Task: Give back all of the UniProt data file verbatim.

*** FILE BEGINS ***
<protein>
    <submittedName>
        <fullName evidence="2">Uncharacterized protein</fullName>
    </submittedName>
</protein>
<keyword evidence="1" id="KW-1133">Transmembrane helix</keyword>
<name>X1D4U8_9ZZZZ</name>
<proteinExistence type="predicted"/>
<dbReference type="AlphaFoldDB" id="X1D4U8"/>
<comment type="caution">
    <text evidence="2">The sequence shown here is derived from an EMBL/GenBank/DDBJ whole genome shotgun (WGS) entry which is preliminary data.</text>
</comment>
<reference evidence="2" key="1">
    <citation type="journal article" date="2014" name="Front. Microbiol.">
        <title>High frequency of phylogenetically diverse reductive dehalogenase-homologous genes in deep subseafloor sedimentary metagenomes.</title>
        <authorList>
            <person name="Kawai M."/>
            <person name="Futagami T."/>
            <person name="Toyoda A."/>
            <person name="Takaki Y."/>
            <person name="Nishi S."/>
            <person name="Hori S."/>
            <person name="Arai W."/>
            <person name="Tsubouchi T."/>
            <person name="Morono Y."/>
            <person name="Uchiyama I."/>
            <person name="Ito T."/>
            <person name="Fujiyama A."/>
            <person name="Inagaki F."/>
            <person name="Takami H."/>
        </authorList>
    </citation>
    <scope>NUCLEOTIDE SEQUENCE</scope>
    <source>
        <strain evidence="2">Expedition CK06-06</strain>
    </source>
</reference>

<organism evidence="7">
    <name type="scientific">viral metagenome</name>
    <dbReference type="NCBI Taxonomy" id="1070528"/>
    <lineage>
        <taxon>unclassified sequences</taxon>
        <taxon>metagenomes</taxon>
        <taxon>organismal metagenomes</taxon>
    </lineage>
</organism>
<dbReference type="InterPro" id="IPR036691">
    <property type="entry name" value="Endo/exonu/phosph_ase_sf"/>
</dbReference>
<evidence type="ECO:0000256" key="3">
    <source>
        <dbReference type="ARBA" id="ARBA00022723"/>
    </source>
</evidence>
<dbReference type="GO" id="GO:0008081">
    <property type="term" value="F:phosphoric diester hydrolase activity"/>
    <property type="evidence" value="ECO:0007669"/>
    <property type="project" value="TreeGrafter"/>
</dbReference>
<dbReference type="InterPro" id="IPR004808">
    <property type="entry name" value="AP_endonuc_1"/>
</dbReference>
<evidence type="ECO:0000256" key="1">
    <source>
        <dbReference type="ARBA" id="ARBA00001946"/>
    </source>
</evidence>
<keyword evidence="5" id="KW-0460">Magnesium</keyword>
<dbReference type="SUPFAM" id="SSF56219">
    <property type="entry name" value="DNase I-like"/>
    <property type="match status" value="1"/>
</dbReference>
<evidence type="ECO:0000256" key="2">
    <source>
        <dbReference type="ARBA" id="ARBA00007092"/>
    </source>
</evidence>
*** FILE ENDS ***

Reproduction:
<protein>
    <submittedName>
        <fullName evidence="2">Uncharacterized protein</fullName>
    </submittedName>
</protein>
<keyword evidence="1" id="KW-1133">Transmembrane helix</keyword>
<name>X1D4U8_9ZZZZ</name>
<proteinExistence type="predicted"/>
<dbReference type="AlphaFoldDB" id="X1D4U8"/>
<comment type="caution">
    <text evidence="2">The sequence shown here is derived from an EMBL/GenBank/DDBJ whole genome shotgun (WGS) entry which is preliminary data.</text>
</comment>
<reference evidence="2" key="1">
    <citation type="journal article" date="2014" name="Front. Microbiol.">
        <title>High frequency of phylogenetically diverse reductive dehalogenase-homologous genes in deep subseafloor sedimentary metagenomes.</title>
        <authorList>
            <person name="Kawai M."/>
            <person name="Futagami T."/>
            <person name="Toyoda A."/>
            <person name="Takaki Y."/>
            <person name="Nishi S."/>
            <person name="Hori S."/>
            <person name="Arai W."/>
            <person name="Tsubouchi T."/>
            <person name="Morono Y."/>
            <person name="Uchiyama I."/>
            <person name="Ito T."/>
            <person name="Fujiyama A."/>
            <person name="Inagaki F."/>
            <person name="Takami H."/>
        </authorList>
    </citation>
    <scope>NUCLEOTIDE SEQUENCE</scope>
    <source>
        <strain evidence="2">Expedition CK06-06</strain>
    </source>
</reference>

<organism evidence="7">
    <name type="scientific">viral metagenome</name>
    <dbReference type="NCBI Taxonomy" id="1070528"/>
    <lineage>
        <taxon>unclassified sequences</taxon>
        <taxon>metagenomes</taxon>
        <taxon>organismal metagenomes</taxon>
    </lineage>
</organism>
<dbReference type="InterPro" id="IPR036691">
    <property type="entry name" value="Endo/exonu/phosph_ase_sf"/>
</dbReference>
<evidence type="ECO:0000256" key="3">
    <source>
        <dbReference type="ARBA" id="ARBA00022723"/>
    </source>
</evidence>
<dbReference type="GO" id="GO:0008081">
    <property type="term" value="F:phosphoric diester hydrolase activity"/>
    <property type="evidence" value="ECO:0007669"/>
    <property type="project" value="TreeGrafter"/>
</dbReference>
<dbReference type="InterPro" id="IPR004808">
    <property type="entry name" value="AP_endonuc_1"/>
</dbReference>
<evidence type="ECO:0000256" key="1">
    <source>
        <dbReference type="ARBA" id="ARBA00001946"/>
    </source>
</evidence>
<keyword evidence="5" id="KW-0460">Magnesium</keyword>
<dbReference type="SUPFAM" id="SSF56219">
    <property type="entry name" value="DNase I-like"/>
    <property type="match status" value="1"/>
</dbReference>
<evidence type="ECO:0000256" key="2">
    <source>
        <dbReference type="ARBA" id="ARBA00007092"/>
    </source>
</evidence>